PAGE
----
With your dog counting the days until Santa Claws comes, they'll be keeping a close eye on all the festive activities going on around them, and it won't just be their own gifts and treats they'll be keen to investigate.

When you are laying out your festive fare this Christmas, make sure you are aware of any dangerous hidden toxins. Many of the foods and decorations that we enjoy at this time of year could result in serious illness if your dog gets hold of something it shouldn’t.

Be vigilant about what your dog has access to so that you can avoid an unnecessary and expensive yuletide vet visit!


Fortunately, most dog owners are now aware that chocolate is highly toxic to dogs. This is due to a chemical it contains called theobromine, which is similar to caffeine. Theobromine’s main effect on dogs is to over-stimulate their muscles, including their heart. Dogs usually start to show symptoms of poisoning around four hours after eating chocolate and early symptoms include vomiting, muscle twitching, tremors or fitting. Dogs are also likely to have a high heart rate and could be dribbling or breathing faster than usual. Chocolate is more toxic the higher the cocoa content, and smaller dogs tend to be affected more quickly due to their size.

While the majority of dog owners wouldn’t knowingly give their dogs chocolate, pets can be canny and will help themselves if they can. Don’t leave any chocolate out within paw’s reach and beware of other sources of chocolate that might be missed. For example, presents of chocolate wrapped up under the tree might elude you but your dog will have no problem sniffing them out. Also, watch out for advent calendars and tree chocolates if you have a dog. Make sure they are well out of your pet’s reach. Although chocolate poisoning can be serious, thankfully the number of dogs that die each year from eating it is small.

Your dog doesn't have to miss out on the fun, though, with a number of chocolate-free advent calendar and festive treat options available.

Dried fruit

Grapes and dried versions of them – raisins, currants and sultanas – are toxic to dogs, which means that things like mince pies, Christmas cake, Christmas pudding and stollen should be kept firmly off the menu for your pets.

It is not known why these fruits are so poisonous to dogs but they can result in kidney failure. Signs to look out for include decreased urination and increased thirst, as well as vomiting and diarrhoea.

Stuffing and gravy

If you plan to plate your dog up some leftovers from the Christmas dinner, make sure you miss out the stuffing and gravy. Onions, garlic, leeks, shallots and chives are all toxic to dogs and it is common to find these in shop-bought stuffings and gravies.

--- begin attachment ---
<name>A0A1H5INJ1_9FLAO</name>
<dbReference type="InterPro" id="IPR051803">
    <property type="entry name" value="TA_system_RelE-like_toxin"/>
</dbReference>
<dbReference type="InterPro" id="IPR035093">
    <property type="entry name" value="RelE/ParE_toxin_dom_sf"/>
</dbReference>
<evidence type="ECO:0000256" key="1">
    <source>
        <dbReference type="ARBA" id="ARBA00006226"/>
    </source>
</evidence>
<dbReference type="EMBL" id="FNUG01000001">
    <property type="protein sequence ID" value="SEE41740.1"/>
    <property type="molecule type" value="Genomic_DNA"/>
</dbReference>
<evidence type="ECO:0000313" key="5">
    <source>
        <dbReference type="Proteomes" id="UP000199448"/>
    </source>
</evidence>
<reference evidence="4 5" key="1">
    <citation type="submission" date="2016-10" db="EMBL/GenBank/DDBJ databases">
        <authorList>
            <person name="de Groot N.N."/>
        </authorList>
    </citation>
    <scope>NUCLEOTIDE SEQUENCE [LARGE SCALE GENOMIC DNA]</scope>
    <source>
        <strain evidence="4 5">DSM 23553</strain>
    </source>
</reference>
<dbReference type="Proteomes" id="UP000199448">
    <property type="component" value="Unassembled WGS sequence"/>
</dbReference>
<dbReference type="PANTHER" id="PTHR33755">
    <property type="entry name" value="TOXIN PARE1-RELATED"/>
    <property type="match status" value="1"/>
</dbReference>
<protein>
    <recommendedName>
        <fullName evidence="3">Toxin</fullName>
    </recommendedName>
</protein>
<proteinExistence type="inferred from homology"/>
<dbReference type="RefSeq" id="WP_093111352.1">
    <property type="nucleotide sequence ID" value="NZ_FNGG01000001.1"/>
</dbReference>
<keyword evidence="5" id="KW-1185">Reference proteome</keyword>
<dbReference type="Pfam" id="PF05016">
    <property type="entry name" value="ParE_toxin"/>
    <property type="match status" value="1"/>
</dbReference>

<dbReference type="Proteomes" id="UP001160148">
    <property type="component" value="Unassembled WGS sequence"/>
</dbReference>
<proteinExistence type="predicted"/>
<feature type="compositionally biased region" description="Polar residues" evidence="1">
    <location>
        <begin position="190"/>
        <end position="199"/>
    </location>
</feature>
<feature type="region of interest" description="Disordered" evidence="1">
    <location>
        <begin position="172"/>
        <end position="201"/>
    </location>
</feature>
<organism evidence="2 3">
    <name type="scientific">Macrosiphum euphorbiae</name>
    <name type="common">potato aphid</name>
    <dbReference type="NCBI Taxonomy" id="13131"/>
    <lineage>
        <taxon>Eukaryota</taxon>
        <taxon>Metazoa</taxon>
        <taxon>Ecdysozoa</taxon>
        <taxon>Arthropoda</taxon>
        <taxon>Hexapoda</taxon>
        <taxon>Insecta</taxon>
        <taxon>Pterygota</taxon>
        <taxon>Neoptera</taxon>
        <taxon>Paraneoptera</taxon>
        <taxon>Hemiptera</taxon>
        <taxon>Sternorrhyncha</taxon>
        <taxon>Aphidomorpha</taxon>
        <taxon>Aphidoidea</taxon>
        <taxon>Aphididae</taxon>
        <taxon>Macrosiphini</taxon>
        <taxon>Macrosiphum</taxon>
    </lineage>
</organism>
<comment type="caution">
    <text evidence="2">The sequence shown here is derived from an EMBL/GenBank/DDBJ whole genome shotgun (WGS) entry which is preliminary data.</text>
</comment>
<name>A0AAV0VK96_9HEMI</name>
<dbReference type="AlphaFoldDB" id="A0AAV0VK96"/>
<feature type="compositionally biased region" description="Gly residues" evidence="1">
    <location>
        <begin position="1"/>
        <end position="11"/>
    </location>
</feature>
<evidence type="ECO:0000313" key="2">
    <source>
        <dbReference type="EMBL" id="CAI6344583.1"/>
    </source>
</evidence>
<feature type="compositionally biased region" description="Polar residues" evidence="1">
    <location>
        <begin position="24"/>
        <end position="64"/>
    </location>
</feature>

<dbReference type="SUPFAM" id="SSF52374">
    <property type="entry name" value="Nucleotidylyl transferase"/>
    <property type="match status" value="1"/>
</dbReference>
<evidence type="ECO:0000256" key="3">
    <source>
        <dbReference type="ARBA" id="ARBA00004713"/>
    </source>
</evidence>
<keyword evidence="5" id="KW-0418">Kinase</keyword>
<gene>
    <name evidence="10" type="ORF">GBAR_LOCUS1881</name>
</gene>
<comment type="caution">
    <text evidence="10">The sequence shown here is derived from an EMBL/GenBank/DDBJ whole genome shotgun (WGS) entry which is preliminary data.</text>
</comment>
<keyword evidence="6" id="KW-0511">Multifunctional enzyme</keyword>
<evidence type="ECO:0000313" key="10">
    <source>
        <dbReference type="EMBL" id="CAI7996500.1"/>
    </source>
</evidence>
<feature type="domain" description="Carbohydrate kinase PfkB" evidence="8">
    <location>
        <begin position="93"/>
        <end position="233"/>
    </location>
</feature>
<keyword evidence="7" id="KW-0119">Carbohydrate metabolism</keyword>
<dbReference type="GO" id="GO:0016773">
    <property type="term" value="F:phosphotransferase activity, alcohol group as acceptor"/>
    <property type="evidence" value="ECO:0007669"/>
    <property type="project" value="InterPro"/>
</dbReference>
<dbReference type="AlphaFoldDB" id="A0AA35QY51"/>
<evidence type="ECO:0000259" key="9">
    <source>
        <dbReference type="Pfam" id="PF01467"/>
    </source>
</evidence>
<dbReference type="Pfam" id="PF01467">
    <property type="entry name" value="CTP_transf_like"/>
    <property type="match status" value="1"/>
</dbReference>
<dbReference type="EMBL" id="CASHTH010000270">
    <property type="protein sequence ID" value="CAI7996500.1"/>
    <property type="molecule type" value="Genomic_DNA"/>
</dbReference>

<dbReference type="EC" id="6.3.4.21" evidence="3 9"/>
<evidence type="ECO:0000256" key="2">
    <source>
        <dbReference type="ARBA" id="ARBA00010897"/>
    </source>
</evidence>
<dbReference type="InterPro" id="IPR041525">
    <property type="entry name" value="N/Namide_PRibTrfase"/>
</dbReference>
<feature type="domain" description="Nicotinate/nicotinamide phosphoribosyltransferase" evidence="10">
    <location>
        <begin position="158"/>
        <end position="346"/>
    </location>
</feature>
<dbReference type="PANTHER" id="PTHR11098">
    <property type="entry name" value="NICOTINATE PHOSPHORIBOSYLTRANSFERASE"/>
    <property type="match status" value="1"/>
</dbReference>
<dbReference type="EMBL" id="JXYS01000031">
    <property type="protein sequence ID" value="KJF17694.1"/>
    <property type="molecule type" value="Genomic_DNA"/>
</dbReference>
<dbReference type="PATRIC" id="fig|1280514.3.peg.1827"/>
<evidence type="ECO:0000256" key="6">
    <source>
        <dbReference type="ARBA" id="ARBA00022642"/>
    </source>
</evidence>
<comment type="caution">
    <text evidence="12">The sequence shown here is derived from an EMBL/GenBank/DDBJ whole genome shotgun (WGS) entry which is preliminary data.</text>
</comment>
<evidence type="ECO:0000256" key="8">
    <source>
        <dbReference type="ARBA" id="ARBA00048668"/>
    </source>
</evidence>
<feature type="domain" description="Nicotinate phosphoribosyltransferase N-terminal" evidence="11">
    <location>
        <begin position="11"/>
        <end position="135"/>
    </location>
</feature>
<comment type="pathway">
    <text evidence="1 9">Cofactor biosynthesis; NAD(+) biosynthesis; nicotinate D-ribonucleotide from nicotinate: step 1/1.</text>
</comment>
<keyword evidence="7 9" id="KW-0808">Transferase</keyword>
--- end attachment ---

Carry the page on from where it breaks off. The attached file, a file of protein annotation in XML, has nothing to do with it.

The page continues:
Belonging to the allium family, these plants contain a substance that can damage a dog’s red blood cells, leading to anaemia. The signs of poisoning might not show for several days but watch out for sickness, weakness and rapid breathing.

If you'd like to give your dog a little gravy with their Christmas dinner, try pouring a little warm water over their kibble to soften the food, letting the water absorb some of the flavour to create a gravy effect.


Certain alcoholic drinks that come out at Christmas, such as Irish cream and eggnog, can be more appealing to dogs – so watch where you put your glass! Dogs are more sensitive to alcohol than humans so even the slightest amount can cause ill effects.

Symptoms of alcohol poisoning include becoming drowsy, unsteady, low body temperature, seizure and even coma.


A well-stocked cheeseboard is a joy to behold and while a small cube of cheddar can make a welcome treat for a good dog, beware of other varieties. Blue cheese in particular contains a substance called roquefortine C, which dogs are particularly sensitive to. In extreme cases, if eaten it can result in muscle tremors and seizures.

If your dog's a cheese lover, a dog-safe option such as a yak's milk chew could be right up their alley.


You might want to think twice before decking your halls with holly and mistletoe as the berries are toxic to dogs if consumed. Other festive plants that you might have to decorate your home, such as poinsettias and cyclamen, are poisonous too.

If you want to have these plants in your home, make sure they are well out of your pet’s reach or opt for an artificial version to be on the safe side.

When to see your vet

If you think that your dog has eaten something that it shouldn’t, speak to your vet straight away. Never try to make your dog vomit as you could end up causing complications – leave it to the experts!

When you call your vet, they are likely to ask you the following questions:

  • What is it that you think your dog has eaten?
  • How much do you think it has eaten?
  • When do you think your dog ate it?
  • Is your dog showing any signs of illness, if so, what are they?

If you suspect that your dog has eaten something toxic, don’t wait for them to become ill. Seek veterinary advice as soon as possible because the faster a dog is treated, the better the outcome is likely to be.

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If you enjoyed this article, have a look at:

Christmas Guests and Dogs

Christmas Leftovers for Dogs

Christmas Safety Tips for Pets